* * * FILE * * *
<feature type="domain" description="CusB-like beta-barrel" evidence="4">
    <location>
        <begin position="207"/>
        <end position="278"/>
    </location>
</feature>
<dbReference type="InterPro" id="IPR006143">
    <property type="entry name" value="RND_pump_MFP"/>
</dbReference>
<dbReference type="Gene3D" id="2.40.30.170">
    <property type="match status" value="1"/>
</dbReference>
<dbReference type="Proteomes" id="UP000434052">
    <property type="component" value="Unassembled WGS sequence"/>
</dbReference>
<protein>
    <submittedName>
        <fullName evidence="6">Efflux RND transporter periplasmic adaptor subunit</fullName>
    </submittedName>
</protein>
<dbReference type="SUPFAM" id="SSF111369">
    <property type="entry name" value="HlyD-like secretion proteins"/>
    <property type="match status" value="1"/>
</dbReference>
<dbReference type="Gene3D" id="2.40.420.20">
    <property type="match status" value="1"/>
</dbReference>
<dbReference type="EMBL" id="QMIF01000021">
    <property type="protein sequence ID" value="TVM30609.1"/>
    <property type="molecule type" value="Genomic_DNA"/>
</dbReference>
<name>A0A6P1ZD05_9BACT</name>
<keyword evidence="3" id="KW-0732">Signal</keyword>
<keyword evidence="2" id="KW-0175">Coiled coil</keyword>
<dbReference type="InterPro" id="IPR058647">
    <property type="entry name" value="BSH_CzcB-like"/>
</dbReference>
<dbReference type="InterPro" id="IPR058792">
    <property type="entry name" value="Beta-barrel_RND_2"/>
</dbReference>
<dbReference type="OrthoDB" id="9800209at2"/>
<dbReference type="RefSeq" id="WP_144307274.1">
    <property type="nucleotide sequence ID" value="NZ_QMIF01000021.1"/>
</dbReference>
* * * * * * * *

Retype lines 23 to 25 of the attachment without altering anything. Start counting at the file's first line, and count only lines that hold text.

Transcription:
    <property type="match status" value="1"/>
</dbReference>
<dbReference type="Gene3D" id="2.40.420.20">